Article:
All that glitters: why January is the best time to visit Norway

by | 7 Mar 2023

From majestic fjords to awe-inspiring glaciers, if you are looking for a scenic spot to spend next January, look no further than Norway. With its eclectic cities and epic Northern Lights show, here’s why January is the best time to visit and get up close and personal with the unique Norwegian culture.

For travel inspiration: Norway destination guide


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The best time to visit Norway and see the fairy tale Northern Lights is during the dark winter months. And January is a great time to go if you’ve always dreamed of gazing up at this beautiful natural phenomenon. The nights are longer and the skies are clear with less light pollution, giving you a better chance of seeing the elusive aurora borealis.

For the best viewing points head north. Alta, Tromso and the North Cape are all great places to see them. If you are thinking about where to go in January, join us on our Northern Lights of Scandinavia tour. If you’re in luck you can catch the lightshow through the glass roof of your hotel room at the Aurora Village Hotel in Lapland. Head out to the North Cape for another chance to see the Northern Lights, before celebrating with champagne and caviar.

Discover this on: Northern Lights of Scandinavia

Read more: Sleep under the stars and watch the Northern Lights at this iconic hotel


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While Norway is known for its towering mountains, pristine glaciers, deep fjords and rushing waterfalls, its cities deserve a spotlight, too. And in January in Norway, the snow adds a layer of magic to these urban landscapes. The capital Oslo is famous for Viking and nautical history, with the best museums in Norway to explore. You can find everything from the Nobel Peace Prize Center to Viking Museums. An eco-conscious harbor city, Oslo is city also renowned for its seafood. Dine to your heart’s content on exquisite salmon and mackerel as you watch the snow fall outside.

The pretty coastal city of Bergen is surrounded by seven mountains and is just beautiful in January. Take a wintery stroll long the UNESCO-listed waterfront with its colorful houses. Explore the sights and sounds of the lively fish market and ride on a tradition Flåm Railway train.

Discover this on: Grand Scandinavia, Spectacular Scandinavia & Its Fjords, Scandinavian Heritage

Related content: According to our experts, this is the most romantic hotel you can visit with Insight


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The last Indigenous people of northern Europe, the Sami, inhabit the Arctic area of Sápmi, which today encompasses parts of far northern Norway, Sweden, Finland, and the Kola Peninsula of Russia. The traditional Sami lifestyle is based on reindeer herding and fishing and has been adapted to suit the changing needs and conditions of the modern world. Norway has recognized its Sami population as Indigenous and has special rules for the protection of Sami cultural heritage.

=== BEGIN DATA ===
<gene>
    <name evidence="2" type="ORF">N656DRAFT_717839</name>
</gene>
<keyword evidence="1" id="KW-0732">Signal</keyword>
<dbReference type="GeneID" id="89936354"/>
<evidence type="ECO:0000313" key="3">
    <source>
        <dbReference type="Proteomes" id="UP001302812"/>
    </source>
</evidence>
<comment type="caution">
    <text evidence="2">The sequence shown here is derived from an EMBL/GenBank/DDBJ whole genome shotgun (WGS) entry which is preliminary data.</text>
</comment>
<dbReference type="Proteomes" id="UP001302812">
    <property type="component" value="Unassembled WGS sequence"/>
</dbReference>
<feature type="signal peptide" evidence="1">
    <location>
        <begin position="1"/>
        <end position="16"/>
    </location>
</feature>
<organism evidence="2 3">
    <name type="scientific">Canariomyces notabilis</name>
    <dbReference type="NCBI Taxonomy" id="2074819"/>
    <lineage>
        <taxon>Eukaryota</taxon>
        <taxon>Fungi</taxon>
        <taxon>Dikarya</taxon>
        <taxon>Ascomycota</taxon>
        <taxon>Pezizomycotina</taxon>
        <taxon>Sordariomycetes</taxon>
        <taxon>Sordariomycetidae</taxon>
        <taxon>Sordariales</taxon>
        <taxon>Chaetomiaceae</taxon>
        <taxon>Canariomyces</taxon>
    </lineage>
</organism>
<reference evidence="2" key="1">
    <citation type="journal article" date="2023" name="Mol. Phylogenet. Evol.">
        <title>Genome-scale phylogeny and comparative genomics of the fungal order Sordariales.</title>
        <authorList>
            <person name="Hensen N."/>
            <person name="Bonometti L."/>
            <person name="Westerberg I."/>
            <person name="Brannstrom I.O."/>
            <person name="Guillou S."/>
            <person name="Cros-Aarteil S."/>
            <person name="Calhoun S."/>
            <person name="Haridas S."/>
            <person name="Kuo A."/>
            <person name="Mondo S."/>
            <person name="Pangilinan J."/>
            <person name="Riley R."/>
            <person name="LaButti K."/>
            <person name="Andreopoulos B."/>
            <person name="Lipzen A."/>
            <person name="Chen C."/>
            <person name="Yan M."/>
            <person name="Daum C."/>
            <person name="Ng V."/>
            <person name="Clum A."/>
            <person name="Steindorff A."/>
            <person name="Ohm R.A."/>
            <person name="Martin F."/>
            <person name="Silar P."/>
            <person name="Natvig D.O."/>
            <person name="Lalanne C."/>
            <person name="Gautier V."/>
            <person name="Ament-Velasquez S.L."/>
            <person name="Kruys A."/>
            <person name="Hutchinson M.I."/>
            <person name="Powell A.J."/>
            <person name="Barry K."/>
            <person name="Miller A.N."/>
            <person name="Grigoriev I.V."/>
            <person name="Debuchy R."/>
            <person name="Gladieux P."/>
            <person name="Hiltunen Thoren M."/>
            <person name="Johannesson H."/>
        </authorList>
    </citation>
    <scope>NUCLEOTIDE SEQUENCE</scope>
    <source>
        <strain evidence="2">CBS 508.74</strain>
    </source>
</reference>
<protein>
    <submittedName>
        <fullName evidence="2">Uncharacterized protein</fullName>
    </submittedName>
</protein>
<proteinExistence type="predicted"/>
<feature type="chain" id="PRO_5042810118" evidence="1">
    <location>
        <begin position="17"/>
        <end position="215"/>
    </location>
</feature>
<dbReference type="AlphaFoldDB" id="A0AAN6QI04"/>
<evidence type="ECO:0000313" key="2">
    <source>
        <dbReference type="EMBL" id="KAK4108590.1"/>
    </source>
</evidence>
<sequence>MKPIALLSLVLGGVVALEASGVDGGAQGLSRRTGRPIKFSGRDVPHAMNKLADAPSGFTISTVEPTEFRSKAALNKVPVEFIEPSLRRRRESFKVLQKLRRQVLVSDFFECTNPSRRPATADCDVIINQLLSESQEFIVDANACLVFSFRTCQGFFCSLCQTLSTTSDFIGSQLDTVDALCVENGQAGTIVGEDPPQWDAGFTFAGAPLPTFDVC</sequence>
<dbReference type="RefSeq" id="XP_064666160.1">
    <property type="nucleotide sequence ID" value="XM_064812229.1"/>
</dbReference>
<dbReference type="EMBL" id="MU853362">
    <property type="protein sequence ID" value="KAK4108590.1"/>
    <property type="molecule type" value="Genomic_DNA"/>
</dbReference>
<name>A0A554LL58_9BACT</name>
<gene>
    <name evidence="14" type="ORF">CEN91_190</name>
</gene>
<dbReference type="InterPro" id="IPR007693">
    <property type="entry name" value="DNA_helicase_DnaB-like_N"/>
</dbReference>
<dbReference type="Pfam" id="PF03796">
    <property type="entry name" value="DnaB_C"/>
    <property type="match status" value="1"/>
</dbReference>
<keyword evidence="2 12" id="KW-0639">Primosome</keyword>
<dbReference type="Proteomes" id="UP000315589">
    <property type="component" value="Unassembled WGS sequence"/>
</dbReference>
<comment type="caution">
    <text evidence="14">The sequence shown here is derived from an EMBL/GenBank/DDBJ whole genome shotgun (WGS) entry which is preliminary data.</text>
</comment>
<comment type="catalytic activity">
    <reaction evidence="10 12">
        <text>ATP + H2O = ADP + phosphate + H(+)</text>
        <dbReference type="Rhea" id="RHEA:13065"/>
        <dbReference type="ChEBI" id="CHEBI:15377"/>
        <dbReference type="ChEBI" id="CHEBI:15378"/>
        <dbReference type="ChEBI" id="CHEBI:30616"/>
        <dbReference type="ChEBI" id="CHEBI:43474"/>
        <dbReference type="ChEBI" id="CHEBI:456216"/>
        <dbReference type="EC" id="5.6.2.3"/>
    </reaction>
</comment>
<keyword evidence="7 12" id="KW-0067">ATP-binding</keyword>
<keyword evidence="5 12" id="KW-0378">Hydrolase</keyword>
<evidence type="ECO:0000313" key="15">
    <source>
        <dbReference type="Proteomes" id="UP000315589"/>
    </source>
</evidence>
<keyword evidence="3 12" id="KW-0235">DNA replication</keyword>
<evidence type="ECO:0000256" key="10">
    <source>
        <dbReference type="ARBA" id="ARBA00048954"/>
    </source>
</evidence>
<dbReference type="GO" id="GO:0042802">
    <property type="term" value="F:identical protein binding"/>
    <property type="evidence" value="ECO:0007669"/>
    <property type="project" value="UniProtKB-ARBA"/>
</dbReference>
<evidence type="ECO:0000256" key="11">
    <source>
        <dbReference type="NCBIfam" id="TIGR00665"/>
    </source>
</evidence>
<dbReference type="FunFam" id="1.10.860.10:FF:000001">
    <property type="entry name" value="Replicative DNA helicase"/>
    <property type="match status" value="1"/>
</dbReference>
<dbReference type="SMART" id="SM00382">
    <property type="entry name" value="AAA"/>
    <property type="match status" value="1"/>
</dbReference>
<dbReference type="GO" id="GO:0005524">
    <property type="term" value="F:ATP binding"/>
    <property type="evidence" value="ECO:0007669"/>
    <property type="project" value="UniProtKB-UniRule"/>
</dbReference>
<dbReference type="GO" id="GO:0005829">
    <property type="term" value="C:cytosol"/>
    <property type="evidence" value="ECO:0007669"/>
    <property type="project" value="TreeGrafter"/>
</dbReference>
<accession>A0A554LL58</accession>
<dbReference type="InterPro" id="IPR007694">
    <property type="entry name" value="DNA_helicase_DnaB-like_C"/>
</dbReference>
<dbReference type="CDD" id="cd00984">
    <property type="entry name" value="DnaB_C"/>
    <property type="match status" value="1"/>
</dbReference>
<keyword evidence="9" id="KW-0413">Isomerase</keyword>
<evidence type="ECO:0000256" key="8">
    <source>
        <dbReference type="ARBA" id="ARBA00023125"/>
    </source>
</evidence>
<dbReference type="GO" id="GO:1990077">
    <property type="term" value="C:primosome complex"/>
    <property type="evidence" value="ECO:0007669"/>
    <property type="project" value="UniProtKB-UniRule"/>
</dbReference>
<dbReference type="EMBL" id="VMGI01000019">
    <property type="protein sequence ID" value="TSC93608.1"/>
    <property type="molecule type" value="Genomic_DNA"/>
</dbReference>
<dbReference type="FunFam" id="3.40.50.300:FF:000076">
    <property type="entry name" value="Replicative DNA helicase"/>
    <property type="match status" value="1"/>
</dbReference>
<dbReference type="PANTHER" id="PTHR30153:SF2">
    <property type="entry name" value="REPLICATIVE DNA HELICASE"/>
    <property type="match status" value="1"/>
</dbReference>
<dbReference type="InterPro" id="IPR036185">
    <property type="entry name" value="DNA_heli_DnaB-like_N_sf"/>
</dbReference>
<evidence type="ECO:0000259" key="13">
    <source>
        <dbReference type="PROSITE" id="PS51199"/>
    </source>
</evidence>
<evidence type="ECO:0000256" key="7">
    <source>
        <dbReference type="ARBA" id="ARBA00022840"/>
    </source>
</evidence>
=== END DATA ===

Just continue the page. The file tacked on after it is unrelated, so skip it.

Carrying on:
January in Norway, in the heart of winter can be the best time to visit to learn about and experience the Sami culture firsthand. Join a MAKE TRAVEL MATTER® Experience on our Northern Lights of Scandinavia tour and be welcomed by a Sami family into their reindeer camp in Tromsø. Delve into the fascinating history of Scandinavia as you share their traditions, culture and history, and enjoy an evening of dinner and games.

Read more: Meet the Sami, the last Indigenous people of Europe


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For centuries, Norwegians have used dogs to transport people and goods over the snow-covered terrain. The first known use of dog sledding in the country dates back to the 1500s. They were used by Norsemen as a means of transportation during their exploration trips. Over time, it became an important part of life in rural areas and was used for both work and leisure activities.

Today, dog sledding is still a beloved tradition in Norway and continues to be enjoyed by both locals and visitors. On our Northern Lights of Scandinavia tour, meet the Lyrek family and their champion sled dogs. Owners of a working husky farm, you’ll learn all about the Alaskan huskies. They’ll also share the stories and challenges they face competing in the marathon long Arctic dog sled races.

Discover these experiences on: Northern Lights of Scandinavia


Unsurprisingly, January in Norway is cold, but also often dry and sunny. You will need to wrap up warm with an average high-temperature of 28.8°F (-1.8°C) and an average low-temperature of 19.8°F (-6.8°C). Warm waterproof winter boots are a must plus some thermal underwear. And don’t forget the sunscreen.

Something important that you might not expect is that, so close to the Arctic circle, the nights are long and the days are very short. In January the sun is up from around 9am to around 3.30pm, making for some spectacularly beautiful days and extended cozy evenings.

To discover for yourself why January is the best time to visit Norway take a look at our inspiring range of premium guided tours.

I'm Jay – born in Italy, raised in South London. Having French sisters and Hungarian ancestors, I've always been fascinated with the world and its cultures, and I carry this curiosity into my writing for Insightful. My favourite destinations I've traveled to so far have been Italy, Peru, France and Brazil.